Ryerson Review of Journalism

Every year the Ryerson J-school puts  out two issues of this review of  journalism in Canada with, predictably,  mixed results. Basically, it’s a magazine  with an identity problem because it’s  just not sure who it wants to be for. Is it  a testing ground for J-school students  to try out their main-stream feature  writing talents in the hopes that they  will be noticed by Saturday Night?  (Many campus newspapers in Canada  have slowly evolved to being nothing  more than similar ciphers).Or is it a  hard-hitting magazine of criticism  aimed at shaking up the establishment  and challenging journalistic  assumptions? What we do know is the  Review’s weird mixture of sarcasm,  People-style interviews and industry  specific commentaries (ie. articles that  would only be of interest to journalists  working in Toronto I mean oops  Canada) makes for a fun if uneven read.  By the time you reach, say, the last funny  article on The Feng Shui (ancient art of  object placement) of the National’s  referendum coverage set, you decide  there’s way more good than bad in this  issue of the review, but the bad stuff  seems to linger longer, like a bitter taste,  while the good stuff just washes away  in the saliva of prose these young  writers spit out on the page.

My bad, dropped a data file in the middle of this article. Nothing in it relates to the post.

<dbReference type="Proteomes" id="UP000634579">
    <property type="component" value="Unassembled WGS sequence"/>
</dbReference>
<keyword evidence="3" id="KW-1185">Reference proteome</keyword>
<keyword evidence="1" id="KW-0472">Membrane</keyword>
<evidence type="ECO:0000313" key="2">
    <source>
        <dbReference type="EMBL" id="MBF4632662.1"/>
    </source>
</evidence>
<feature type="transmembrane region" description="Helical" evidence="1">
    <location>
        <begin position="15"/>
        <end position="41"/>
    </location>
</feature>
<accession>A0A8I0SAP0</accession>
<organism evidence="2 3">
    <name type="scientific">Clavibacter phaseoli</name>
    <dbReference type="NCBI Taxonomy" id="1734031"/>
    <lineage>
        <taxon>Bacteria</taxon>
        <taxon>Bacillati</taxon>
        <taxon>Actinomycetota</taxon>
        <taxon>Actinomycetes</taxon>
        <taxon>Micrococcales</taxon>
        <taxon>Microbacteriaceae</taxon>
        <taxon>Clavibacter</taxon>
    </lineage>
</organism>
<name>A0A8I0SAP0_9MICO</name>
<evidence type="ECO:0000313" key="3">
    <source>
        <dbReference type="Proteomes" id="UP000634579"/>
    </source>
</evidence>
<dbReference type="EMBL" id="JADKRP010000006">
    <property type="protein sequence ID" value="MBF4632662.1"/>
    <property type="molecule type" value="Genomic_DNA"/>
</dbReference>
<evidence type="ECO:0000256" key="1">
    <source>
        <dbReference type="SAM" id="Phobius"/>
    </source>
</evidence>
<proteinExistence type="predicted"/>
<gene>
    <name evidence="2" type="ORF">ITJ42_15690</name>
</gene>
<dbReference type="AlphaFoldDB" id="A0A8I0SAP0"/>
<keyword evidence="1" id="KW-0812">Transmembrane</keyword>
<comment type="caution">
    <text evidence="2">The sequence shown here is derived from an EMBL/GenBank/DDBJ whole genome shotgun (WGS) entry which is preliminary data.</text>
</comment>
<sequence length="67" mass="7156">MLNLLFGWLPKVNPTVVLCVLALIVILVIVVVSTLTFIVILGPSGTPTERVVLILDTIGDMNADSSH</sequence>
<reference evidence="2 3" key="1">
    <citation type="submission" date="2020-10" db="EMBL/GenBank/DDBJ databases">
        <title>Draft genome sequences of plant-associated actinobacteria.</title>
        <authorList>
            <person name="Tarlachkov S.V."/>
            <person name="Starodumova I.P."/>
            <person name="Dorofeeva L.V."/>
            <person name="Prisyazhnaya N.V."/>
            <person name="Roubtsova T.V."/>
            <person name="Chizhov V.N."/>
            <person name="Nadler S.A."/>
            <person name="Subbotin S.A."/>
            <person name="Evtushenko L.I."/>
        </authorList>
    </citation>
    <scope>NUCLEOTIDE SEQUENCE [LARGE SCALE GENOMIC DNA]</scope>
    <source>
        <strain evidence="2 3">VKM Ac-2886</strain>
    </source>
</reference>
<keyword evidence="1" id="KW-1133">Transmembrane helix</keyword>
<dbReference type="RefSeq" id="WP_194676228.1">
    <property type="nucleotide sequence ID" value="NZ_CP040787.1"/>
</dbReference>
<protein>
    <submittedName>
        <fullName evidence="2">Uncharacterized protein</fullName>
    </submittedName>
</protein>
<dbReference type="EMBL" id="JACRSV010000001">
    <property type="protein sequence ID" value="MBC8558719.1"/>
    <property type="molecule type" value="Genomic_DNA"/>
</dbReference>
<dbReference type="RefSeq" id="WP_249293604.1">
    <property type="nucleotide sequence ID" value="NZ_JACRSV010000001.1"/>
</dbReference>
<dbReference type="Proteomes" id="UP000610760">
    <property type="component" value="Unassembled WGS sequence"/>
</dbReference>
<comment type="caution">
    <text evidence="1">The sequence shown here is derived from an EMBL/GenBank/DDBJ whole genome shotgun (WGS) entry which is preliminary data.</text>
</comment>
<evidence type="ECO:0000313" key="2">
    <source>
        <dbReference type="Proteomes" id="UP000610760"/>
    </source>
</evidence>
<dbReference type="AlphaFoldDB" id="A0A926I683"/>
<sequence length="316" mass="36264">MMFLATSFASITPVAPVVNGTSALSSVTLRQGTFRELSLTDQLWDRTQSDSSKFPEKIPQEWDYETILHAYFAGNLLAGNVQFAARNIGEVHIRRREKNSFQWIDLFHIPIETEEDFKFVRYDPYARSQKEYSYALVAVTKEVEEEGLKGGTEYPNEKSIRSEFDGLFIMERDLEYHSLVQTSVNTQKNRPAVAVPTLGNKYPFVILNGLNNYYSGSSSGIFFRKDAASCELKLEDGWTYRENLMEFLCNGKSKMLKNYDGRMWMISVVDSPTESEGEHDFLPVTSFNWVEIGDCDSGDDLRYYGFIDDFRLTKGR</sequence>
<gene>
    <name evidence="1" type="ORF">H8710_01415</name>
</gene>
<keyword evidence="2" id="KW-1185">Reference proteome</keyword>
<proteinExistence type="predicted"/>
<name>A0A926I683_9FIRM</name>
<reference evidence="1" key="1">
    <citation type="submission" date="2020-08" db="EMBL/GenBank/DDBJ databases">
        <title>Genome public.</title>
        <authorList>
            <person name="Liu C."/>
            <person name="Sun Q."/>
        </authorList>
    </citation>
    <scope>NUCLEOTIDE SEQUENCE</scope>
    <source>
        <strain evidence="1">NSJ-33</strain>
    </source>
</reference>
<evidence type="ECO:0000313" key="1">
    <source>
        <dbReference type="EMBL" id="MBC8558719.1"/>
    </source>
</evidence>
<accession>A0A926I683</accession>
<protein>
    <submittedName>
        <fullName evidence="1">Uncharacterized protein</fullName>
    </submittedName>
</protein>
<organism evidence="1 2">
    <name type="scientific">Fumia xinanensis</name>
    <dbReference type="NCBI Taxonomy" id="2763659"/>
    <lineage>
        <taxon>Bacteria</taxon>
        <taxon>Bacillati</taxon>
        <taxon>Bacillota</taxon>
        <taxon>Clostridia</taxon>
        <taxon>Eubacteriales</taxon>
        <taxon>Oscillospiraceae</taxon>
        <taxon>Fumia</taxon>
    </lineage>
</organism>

magazine  Summer 1996, 80 pages  publisher: The Ryerson School of  Journalism  main creator: Allan Britnell (editor) $3.95, $16.50 for three years  350 Victoria Street, Toronto, ON,  M5B 2K3  

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